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SEATTLE -- Losses are lessons, sometimes delivered at knifepoint. So it is in San Francisco for the 49ers, where the freshest wound, the 49ers' 23-17 loss to Seattle in the NFC Championship Sunday, teaches with a mailed backhand just how close, and so far away, the 49ers still are from The Home Of Happy Feet.
On the one hand, this loss was in its way every bit as cruel as the Super Bowl loss or the NFC title loss to New York two years ago. A few inches higher and a couple of feet to the right and Colin Kaepernick and Michael Crabtree are never buying drinks in The City ever again.
On the other hand, they had a 10-point and two seven-point leads and couldn't close the deal because the Seahawks are everything they are cracked to be, and a scoche more besides.
No, you don’t like reading it or hearing it, now that Richard Sherman has given you fresh reasons to loathe him and his titanium tongue (his voluble analysis of Crabtree as “sorry” and “mediocre” will resound the entire summer), but those who win talk because people will listen, and those who do not walk because people don’t.
If it wasn't the 35-yard soul-devouring touchdown pass on a free play from Russell Wilson to Jermaine Kearse, it was Marshawn Lynch putting a wholly unexpected boot in early in the third quarter when all looked very 49erish indeed. And if it wasn’t Kam Chancellor poaching Anquan Boldin’s out route two plays after the Bowman injury, it was Sherman’s mitt deflecting Kaepernick’s last pass and into teammate Malcolm Smith’s.
In other words, Seattle made the biggest plays in the biggest moments, enough to overcome the ones it screwed up. The 49ers, well, didn’t. And while we don’t like making a habit of arguing with someone who has seen and done as much as Boldin, his assertion that “I still think we have the better team” doesn’t bear up under the evidence.
Too many truths get in the way. The 49ers could have won going away by consolidating their early gains, but just as easily could have lost 30-17 had the Seahawks punched in the score they seemed sure to get before their back-to-back fumbles.
And don’t start in on the officiating. The game is now simply ungovernable, because of a byzantine rulebook, the speed of the game, and the fact that eight men cannot cover 22 and the multiple angles from each one. Officiating is now as much a matter of caprice as anything else, like turnovers or the weather. You live with it, or go follow another sport.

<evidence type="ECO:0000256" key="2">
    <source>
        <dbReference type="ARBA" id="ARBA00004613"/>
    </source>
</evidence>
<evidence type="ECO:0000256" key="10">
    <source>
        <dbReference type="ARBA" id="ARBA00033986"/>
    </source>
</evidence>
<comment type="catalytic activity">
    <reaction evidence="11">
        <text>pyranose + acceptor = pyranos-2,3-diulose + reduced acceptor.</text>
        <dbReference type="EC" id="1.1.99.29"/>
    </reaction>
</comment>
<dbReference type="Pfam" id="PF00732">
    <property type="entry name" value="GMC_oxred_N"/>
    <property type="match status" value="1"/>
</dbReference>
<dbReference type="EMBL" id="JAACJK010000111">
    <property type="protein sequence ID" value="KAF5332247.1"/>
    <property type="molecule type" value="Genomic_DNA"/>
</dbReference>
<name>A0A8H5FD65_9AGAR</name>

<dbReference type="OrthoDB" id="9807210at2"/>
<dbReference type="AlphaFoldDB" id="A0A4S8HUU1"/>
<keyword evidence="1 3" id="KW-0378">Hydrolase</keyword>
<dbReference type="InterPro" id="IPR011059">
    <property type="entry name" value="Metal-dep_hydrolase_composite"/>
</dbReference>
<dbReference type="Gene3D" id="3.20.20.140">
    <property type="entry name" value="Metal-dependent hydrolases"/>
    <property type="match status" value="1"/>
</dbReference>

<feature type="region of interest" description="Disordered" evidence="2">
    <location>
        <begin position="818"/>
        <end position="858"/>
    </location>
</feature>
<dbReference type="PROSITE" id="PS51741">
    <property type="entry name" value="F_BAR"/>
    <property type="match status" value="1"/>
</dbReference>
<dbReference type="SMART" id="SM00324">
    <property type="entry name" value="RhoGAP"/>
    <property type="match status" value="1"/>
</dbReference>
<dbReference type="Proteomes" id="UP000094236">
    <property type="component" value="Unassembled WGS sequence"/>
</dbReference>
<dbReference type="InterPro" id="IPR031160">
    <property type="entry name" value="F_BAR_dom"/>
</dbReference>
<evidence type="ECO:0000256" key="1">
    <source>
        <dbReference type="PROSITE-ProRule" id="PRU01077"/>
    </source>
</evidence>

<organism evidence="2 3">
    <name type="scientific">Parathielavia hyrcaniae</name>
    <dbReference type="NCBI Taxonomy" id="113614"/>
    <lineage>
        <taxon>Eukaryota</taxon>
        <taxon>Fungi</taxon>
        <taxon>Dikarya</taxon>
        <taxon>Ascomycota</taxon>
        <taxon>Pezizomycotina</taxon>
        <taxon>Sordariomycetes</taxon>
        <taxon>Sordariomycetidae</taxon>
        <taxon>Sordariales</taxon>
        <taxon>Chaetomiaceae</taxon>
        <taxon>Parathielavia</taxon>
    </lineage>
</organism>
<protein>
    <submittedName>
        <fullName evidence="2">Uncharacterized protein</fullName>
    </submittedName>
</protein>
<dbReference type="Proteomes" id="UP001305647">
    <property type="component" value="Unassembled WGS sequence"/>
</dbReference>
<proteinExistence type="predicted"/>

The first truth: Games can be won in either half, but they are lost by teams that can't play both. The 49ers controlled the first half with Kaepernick's feet and a smothering defense, but that defense wore down under the punishing pace at which both teams played, and Kaepernick's running never linked with any other offensive facet, thus preventing the 49ers from turning that control into points.
He completed 14 of 24 passes for 153 yards but those two underthrown balls resulted in drive-killing/score-killing and finally game-killing interceptions. He is not yet the kind of quarterback who can ruthlessly dissect a good defense and make it bend to his will – he may surely be at some point, but not yet. He took the blame for Sunday’s loss, which is probably too harsh by half, but a quarterback is not solely the product of his arm. There are far more facets that Kaepernick has to learn before he goes from “promising” and “electrifying” to “fully professional.”
More telling, though, is the way the Seahawks asphyxiated running back Frank Gore, who carried only 11 times, gained merely 14 yards and had only one run of true consequence, the seven-yarder that set up San Francisco's second touchdown.
The other carries? Two, one, minus-one, one, zero, two, minus-one, minus-six, nine and zero yards. Seattle plainly sold out to stop him, which is not exactly quantum physics tactically, and the 49ers still ended up with their usual quota of two touchdowns (10 times in 19 games, which in this era is plainly not enough). That is plainly insufficient in the modern game unless you get that magic third field goal, and the 49ers got but the one.
It is reasonable then to infer from this that the 49er offense is not yet mature or dangerous enough to be fully feared by an elite team, and Seattle has defensive elite it hasn't even used yet.
So yes, the better team won. The NaVorro Bowman knee injury on the first of Seattle’s two goal-line fumbles turned to be catastrophic for him (ACL, and maybe more) but of little consequence in the result of the game because Seattle fumbled again on the next play. It should have meant more, because that’s how important Bowman is, but as they say, “ball doesn’t give a damn what it does.”
In sum, the 49ers are everything one should want in a team, but somehow are not yet all that. They are not in Buffalo Bills territory yet, losing four consecutive Super Bowls and being remembered as the quintessential team that couldn’t finish the deal. They aren’t even the Denver team that lost three Super Bowl in four years, or the Minnesota team that lost four in eight. You can’t even say they’re getting a reputation for not winning the big one.
But 2014 will be a hugely important year, and not because of the gaudy new digs. The 49ers are that very good team that has the wherewithal to be great but hasn’t proven it in the all-in hand yet. What they have accomplished is very difficult. What they have not yet done is more difficult still.
And until they do, people will talk, like, say, Richard Sherman. And all they can do is grind their teeth and listen to it, and make plans for the day when the talking stops.